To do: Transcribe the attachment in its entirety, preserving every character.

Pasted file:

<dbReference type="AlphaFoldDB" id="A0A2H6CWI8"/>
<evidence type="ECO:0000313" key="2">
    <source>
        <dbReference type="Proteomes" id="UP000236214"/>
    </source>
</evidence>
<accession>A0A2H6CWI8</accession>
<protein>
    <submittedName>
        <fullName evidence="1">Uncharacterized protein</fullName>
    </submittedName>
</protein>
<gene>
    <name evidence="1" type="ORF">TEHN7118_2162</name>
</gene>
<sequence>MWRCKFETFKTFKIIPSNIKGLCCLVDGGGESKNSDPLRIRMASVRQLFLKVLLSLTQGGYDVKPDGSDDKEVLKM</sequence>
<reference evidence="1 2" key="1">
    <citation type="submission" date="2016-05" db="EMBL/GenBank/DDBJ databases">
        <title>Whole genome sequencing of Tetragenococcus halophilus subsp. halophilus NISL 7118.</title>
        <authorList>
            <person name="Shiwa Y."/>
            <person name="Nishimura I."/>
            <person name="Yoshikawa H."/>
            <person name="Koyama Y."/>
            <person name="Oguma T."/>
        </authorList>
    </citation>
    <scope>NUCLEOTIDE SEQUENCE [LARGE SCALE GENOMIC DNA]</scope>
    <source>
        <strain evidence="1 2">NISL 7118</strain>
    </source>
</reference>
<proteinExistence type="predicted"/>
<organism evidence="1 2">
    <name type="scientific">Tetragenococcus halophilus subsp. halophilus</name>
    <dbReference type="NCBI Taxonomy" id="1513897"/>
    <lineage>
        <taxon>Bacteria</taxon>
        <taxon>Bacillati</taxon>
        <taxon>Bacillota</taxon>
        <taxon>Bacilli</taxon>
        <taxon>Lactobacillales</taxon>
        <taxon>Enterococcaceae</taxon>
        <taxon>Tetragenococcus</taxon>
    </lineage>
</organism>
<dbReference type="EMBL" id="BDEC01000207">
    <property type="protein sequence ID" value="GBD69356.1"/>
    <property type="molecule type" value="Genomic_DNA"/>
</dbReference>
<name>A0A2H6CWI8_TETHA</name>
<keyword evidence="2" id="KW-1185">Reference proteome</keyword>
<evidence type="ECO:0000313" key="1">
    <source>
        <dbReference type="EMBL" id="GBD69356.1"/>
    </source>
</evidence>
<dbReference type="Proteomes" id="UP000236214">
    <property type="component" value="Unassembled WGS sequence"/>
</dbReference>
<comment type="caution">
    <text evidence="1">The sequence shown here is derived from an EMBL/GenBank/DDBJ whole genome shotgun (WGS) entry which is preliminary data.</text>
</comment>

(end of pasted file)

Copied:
<dbReference type="AlphaFoldDB" id="A0A2H6CWI8"/>
<evidence type="ECO:0000313" key="2">
    <source>
        <dbReference type="Proteomes" id="UP000236214"/>
    </source>
</evidence>
<accession>A0A2H6CWI8</accession>
<protein>
    <submittedName>
        <fullName evidence="1">Uncharacterized protein</fullName>
    </submittedName>
</protein>
<gene>
    <name evidence="1" type="ORF">TEHN7118_2162</name>
</gene>
<sequence>MWRCKFETFKTFKIIPSNIKGLCCLVDGGGESKNSDPLRIRMASVRQLFLKVLLSLTQGGYDVKPDGSDDKEVLKM</sequence>
<reference evidence="1 2" key="1">
    <citation type="submission" date="2016-05" db="EMBL/GenBank/DDBJ databases">
        <title>Whole genome sequencing of Tetragenococcus halophilus subsp. halophilus NISL 7118.</title>
        <authorList>
            <person name="Shiwa Y."/>
            <person name="Nishimura I."/>
            <person name="Yoshikawa H."/>
            <person name="Koyama Y."/>
            <person name="Oguma T."/>
        </authorList>
    </citation>
    <scope>NUCLEOTIDE SEQUENCE [LARGE SCALE GENOMIC DNA]</scope>
    <source>
        <strain evidence="1 2">NISL 7118</strain>
    </source>
</reference>
<proteinExistence type="predicted"/>
<organism evidence="1 2">
    <name type="scientific">Tetragenococcus halophilus subsp. halophilus</name>
    <dbReference type="NCBI Taxonomy" id="1513897"/>
    <lineage>
        <taxon>Bacteria</taxon>
        <taxon>Bacillati</taxon>
        <taxon>Bacillota</taxon>
        <taxon>Bacilli</taxon>
        <taxon>Lactobacillales</taxon>
        <taxon>Enterococcaceae</taxon>
        <taxon>Tetragenococcus</taxon>
    </lineage>
</organism>
<dbReference type="EMBL" id="BDEC01000207">
    <property type="protein sequence ID" value="GBD69356.1"/>
    <property type="molecule type" value="Genomic_DNA"/>
</dbReference>
<name>A0A2H6CWI8_TETHA</name>
<keyword evidence="2" id="KW-1185">Reference proteome</keyword>
<evidence type="ECO:0000313" key="1">
    <source>
        <dbReference type="EMBL" id="GBD69356.1"/>
    </source>
</evidence>
<dbReference type="Proteomes" id="UP000236214">
    <property type="component" value="Unassembled WGS sequence"/>
</dbReference>
<comment type="caution">
    <text evidence="1">The sequence shown here is derived from an EMBL/GenBank/DDBJ whole genome shotgun (WGS) entry which is preliminary data.</text>
</comment>